Preparing for baby

Disclaimer: I plan to be pretty open about baby stuff here. If you’re not into the baby thing, please feel free to skip these posts. I’m trying to keep baby posts down to one a week since I know I have readers who don’t have children. I realize that with posting so light lately, it seems like a lot of my posts are baby-related. I promise that once I’m feeling better and my posting schedule gets back to normal, I’ll be balancing baby posts with finance and other fun stuff. As always, if you have questions or suggestions for topics you’d like to read about here, please send me an email.

This weekend, I’ll be 14 weeks pregnant. That means I made it through the first trimester! Yay! Unfortunately, I’m still not feeling a whole lot better. Everyone, including my doctor, keeps saying, “Any day now!” I’m thinking if I don’t feel at least a little better by next week then it’s time to call my doctor and tell her she’s a BIG LIAR.

I’m kidding. Sorta.

I’m also considering taping my days so the footage can be shown to high school health classes to caution teens about the risks of unprotected sex. Because seriously, you guys, pregnancy hasn’t been pretty for me so far.

Kidding again. But not really.

Now that I’m through the first 14 weeks, it’s time for me to start planning a little. There is so much to consider, and I don’t want to be overwhelmed, so for now I’m just starting to make general plans for the birth and how I want to care for my newborn.

With Tony teaching part-time and me working from home, it’s likely we’ll be on a pretty tight budget for at least the first year of baby’s life. Not surprisingly, a lot of my plans are focused on raising a baby frugally. But money isn’t the only thing I’m considering.

I’m feeling overwhelmed, so if you’re a mom with experience in any of these areas, I’d love your input. Let’s keep it positive, though! I don’t want to hear about why I can’t do this or that.

Natural birth

I’m preparing myself for an unmedicated natural birth. My mom gave birth this way four times, and it’s something that I’ve always known I wanted to do. There are a million different factors, and I realize that circumstances don’t always allow for completely natural birth, but I’m sure going to try!

I’m reading up now on how best to prepare myself for a safe natural birth, and I’m registered for a Bradley Method childbirth class starting in July. My OB is on board as much as she can be — she basically says natural is fine with her, but we’ll have to discuss induction or other options if the baby or me is in danger. I would have preferred a midwife, but unfortunately I couldn’t find a midwife in my insurance network.


Formula is expensive, guys! Breastfeeding is practically free. And studies show breastfeeding is good for mama and baby. So I’m going for it! The hospital where I’m giving birth is one of 92 in the country deemed “baby friendly” by UNICEF and the World Health Organization. That means they follow best practices that ensure a good start for moms who choose breastfeeding. Every bit helps! But I know that education and preparation are so important for successful breastfeeding, so I’m doing all I can to hold up my end.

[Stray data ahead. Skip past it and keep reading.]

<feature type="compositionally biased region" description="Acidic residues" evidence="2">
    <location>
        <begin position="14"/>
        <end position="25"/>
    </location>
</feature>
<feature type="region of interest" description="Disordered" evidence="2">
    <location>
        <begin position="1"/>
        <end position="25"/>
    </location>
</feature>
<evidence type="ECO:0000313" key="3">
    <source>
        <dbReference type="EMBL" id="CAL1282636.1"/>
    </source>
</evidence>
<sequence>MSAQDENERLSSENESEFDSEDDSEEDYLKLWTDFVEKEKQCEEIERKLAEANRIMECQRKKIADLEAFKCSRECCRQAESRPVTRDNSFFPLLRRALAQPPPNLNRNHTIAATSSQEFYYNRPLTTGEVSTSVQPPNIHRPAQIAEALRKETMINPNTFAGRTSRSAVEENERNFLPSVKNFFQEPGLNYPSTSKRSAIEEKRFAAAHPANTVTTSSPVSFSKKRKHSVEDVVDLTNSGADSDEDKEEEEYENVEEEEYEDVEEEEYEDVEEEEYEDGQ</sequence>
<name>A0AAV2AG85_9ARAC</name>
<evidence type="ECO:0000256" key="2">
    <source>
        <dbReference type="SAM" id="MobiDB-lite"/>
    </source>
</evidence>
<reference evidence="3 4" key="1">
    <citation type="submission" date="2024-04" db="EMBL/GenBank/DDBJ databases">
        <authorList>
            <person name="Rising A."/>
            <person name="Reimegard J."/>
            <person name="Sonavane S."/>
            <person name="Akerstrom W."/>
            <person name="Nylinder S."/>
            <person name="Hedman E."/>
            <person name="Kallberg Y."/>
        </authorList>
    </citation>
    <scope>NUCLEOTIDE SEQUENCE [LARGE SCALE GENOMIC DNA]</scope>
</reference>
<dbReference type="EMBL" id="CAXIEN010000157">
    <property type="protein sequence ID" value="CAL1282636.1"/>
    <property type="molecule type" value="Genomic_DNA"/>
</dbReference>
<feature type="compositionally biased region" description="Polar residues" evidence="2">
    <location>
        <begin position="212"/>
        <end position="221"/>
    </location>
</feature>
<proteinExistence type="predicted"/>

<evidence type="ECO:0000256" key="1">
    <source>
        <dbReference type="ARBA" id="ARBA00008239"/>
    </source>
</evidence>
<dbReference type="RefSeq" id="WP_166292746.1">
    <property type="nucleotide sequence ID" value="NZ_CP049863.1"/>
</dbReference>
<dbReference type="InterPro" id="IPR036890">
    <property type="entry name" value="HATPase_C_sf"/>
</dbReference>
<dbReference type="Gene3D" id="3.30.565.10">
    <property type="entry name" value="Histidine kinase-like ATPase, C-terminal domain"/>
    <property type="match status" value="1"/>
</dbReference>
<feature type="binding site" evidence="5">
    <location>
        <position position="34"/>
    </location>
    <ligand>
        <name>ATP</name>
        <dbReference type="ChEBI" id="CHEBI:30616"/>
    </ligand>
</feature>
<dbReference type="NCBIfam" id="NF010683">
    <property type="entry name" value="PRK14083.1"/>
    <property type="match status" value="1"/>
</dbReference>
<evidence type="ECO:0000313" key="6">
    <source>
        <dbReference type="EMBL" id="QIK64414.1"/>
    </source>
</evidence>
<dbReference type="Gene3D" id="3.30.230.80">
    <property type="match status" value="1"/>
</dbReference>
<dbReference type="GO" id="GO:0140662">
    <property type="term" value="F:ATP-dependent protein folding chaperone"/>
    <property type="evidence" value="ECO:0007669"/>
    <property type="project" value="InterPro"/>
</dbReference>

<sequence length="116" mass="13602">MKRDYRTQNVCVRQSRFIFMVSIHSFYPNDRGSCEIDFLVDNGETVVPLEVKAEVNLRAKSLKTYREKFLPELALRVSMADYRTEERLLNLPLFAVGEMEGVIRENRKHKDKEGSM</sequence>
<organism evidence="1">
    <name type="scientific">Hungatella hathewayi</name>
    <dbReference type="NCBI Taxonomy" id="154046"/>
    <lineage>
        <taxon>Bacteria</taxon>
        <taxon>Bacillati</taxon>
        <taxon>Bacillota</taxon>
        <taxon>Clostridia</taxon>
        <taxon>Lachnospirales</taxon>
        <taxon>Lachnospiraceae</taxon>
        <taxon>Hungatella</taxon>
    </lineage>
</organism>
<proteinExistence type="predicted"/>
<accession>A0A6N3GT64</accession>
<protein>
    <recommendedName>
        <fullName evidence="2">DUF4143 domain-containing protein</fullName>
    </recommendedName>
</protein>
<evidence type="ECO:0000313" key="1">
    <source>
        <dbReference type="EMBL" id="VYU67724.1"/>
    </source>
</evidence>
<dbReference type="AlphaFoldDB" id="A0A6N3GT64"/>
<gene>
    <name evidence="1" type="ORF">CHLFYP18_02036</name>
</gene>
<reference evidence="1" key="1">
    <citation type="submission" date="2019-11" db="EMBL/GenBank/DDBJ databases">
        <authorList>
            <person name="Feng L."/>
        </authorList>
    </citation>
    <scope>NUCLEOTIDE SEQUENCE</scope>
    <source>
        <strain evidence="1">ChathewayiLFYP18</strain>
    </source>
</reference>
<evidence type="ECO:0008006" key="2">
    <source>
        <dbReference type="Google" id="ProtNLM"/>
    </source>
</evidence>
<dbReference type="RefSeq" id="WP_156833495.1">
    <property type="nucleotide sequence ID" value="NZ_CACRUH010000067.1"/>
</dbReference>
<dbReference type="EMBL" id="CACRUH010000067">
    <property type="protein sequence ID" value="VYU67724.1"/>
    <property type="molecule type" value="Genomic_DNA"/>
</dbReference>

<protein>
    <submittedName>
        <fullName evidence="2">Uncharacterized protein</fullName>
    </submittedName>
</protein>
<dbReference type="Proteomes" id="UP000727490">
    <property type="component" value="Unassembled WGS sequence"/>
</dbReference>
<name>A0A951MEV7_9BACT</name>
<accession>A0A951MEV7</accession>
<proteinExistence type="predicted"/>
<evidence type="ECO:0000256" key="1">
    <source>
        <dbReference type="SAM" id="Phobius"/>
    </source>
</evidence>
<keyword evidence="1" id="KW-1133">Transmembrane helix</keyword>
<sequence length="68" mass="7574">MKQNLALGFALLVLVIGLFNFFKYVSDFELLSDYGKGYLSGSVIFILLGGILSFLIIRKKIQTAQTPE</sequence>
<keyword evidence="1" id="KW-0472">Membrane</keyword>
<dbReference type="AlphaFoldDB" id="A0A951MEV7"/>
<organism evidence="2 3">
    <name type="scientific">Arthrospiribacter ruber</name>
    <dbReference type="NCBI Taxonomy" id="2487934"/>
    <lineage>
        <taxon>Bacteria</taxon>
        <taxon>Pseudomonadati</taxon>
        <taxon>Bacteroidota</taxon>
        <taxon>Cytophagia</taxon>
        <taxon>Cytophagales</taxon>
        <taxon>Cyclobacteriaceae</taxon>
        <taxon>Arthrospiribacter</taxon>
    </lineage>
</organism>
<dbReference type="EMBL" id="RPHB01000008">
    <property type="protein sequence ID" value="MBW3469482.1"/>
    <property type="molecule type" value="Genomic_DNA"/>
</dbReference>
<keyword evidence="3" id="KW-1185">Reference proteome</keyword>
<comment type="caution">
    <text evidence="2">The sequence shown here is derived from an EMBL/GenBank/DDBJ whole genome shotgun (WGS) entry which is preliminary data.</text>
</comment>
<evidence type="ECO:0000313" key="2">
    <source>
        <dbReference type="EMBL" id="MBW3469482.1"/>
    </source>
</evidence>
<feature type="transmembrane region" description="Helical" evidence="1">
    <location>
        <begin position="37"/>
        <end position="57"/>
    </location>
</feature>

Cloth Diapering

Yep. I’m doing it! According to Green Baby Guide’s figures, cloth diapers can save you as much as $1757 over the course of your baby’s diapered years. This number may be off depending on a wide variety of factors, but money isn’t the only reason cloth diapers appeal to me. They’ll keep my newborn’s 10-12 diapers a day out of the landfills, too.

I still have a lot of research to do on the subject, and I suspect the most valuable research won’t even happen until after the baby is here and we can test different methods. But as of now, I’m drawn to a prefolds/cover system, which seems to be the cheapest and simplest option. Expect more on this topic as I learn more about it, though!

So that’s what’s been on my mind. I’m already overwhelmed, and I haven’t even started looking at cribs and car seats. Yikes.

Photo by aliedwards

20 thoughts on “Preparing for baby

  1. Cathy

    I am really impressed with the topics you are thinking about already. As a long term breastfeeding mom, I would highly suggest finding a La Leche League in your area and contacting the leader before you give birth. If you plan to work outside of the home, invest in a decent pump. But, hopefully (IMO) you will be able to stay home and not need it.

    Our experience was that we didn’t need half the stuff the books had a neccessities.

    This was my favorite book and the book I give to expectant mothers. It is not just about getting your child to sleep but a whole philosophy on parenting.

    You are doing amazing! It can be overwhelming but in the end it is just the relationship between you and baby that matters – all the other stuff is just “stuff”.

  2. Cathy G

    If I can give you any advice it would be to aim for a natural birth, but read up about everything else as well, and try not to be disappointed if things don’t go to plan – you’ll have enough else going on emotionally without getting hung up on that too!

    Breastfeeding is great, I did it with both of mine but it is tiring and it hurts (a lot initially!) – ask for all the help you can get…

    I like baby posts and will read your blog with interest over the next 6 months. :)

  3. J

    I’m pregnant with my first in Indiana, too, just a few weeks behind you (feel free to email me if you like!) I’ve chosen to go to the birth center in Indy w/a relationship with Methodist (there’s also a birth center in Muncie) to get care providers with a natural perspective, and reduce the chance of interventions. I’m refraining from collecting Baby Stuff yet, knowing that there’s not really *that* much stuff we’ll need, and I expect some hand-me-downs from friends. The cloth diapers I’m seeing popping up locally on craigslist sure are tempting, though!

  4. Kacie